Round 2, Vote 7 (2009 update)
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09-21-2009, 01:52 PM
Join Date: Mar 2006
Location: Regina, SK
Originally Posted by
God Bless Canada
Very fair question. Actually, Delvecchio has an excellent reputation for being a two-way player.
I believe he does as well. But in all my reading and research, the quotes about Ullman's non-scoring skills are much more abundant than those about Delvecchio.
I think hockey sense is the biggest difference for me. Delvecchio might be the smartest forward that we haven't added yet. That includes guys like Lach, Blake, Francis and Doug Bentley, who were all very, very cerebral players.
We weren't around to see these guys play live. Yes, we've all seen a few games on NHL Network and stuff, but can you just watch a handful of black and white games and come to the conclusion that Delvecchio is so much smarter than Ullman?
He's better in the playoffs. He's close to a point-per-game in the playoffs, even though his best days were in the Original 6. And he was much more consistent in the playoffs than Ullman.
This is true. Although Ullman had 4 15-point playoffs to Delvecchio's one, Alex was overall better and more consistent in the postseason.
And Delvecchio probably had one of the most remarkable careers in NHL history. Here's a guy who was a tremendous hockey player for a lot of years in the Original 6. And even though he was a key player almost from the moment he entered the league, he was an offensive catalyst in the show at an age when most former players are well into retirement. He turned 40 midway through his final season. He still managed 71 points in 77 games, and a plus six, for Detroit.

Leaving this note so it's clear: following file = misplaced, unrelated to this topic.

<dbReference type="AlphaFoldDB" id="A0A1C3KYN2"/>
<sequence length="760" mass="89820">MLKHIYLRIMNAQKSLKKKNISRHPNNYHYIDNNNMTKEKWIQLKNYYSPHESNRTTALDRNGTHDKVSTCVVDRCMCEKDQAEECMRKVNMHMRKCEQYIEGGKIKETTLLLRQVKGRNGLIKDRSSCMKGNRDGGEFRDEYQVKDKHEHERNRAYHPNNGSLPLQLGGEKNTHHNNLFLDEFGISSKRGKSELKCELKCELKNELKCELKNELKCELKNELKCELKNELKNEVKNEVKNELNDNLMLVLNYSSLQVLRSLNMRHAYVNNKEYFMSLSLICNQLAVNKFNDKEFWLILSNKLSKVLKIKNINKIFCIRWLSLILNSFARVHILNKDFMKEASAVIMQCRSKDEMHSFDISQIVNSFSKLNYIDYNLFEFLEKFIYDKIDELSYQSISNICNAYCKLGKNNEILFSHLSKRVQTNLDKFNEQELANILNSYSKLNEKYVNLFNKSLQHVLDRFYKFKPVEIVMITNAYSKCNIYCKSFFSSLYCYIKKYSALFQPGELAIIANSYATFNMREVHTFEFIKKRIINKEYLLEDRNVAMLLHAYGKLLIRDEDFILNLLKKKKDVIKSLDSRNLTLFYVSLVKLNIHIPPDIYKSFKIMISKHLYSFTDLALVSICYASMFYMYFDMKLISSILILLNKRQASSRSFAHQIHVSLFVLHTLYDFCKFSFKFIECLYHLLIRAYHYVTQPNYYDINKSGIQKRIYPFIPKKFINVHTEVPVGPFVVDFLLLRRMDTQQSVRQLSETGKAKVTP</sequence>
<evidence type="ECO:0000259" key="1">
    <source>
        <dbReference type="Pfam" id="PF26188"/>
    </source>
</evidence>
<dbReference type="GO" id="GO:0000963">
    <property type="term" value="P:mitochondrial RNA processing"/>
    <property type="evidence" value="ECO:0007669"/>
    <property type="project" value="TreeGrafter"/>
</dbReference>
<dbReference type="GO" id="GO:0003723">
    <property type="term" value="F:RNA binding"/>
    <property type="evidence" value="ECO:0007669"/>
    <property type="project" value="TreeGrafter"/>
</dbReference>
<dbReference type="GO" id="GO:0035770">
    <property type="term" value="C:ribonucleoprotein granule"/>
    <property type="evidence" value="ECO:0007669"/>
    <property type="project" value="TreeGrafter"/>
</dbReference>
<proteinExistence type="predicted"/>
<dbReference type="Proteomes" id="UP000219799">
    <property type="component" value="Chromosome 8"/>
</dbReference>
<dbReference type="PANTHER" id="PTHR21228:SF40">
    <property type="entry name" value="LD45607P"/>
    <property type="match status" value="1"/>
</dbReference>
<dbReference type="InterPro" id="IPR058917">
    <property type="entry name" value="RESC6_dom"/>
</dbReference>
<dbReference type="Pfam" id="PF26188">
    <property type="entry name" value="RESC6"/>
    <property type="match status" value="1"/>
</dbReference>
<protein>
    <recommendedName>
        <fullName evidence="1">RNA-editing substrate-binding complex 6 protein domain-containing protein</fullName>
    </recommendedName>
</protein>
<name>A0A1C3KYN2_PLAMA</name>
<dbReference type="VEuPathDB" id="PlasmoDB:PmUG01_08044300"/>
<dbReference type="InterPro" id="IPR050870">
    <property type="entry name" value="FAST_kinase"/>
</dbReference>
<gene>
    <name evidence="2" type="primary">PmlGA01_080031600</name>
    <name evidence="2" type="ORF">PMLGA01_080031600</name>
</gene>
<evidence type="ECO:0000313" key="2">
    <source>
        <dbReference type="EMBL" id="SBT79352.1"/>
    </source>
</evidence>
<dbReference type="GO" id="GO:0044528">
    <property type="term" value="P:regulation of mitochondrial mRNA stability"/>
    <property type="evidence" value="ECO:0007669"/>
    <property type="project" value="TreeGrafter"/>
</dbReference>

Ullman had similar numbers in his last full great season, at age 38. Is there really much of a difference between the two? He also had a remarkable career in terms of longevity and consistency. Only Howe, Gretzky, and Beliveau have more combined top-10 finishes in goals and assists than Ullman. All top-10 players. (He's tied for 4th with Hull, Esposito, Cook, Jagr, Lemieux, Lindsay, and Dionne, all long since voted in, most in the top-30.)
He's a guy who, if he would have played his peak years after expansion, would have absolutely torn the league apart.
I believe this is true, but couldn't the same be said of Ullman?
Ullman was the better goal-scorer and the more physical player. And if you're one of those who puts more weight on goal-scoring than playmaking, then you might have Ullman ahead. But I regard Delvecchio as the better player.
For what it's worth, I have Sid Abel ahead of Ullman, too.
No doubt that he's a great player too. But Abel's offensive resume, despite being boosted by Howe, is meagre compared to Ullman's. Is his two-way and physical game really enough to make up for that?
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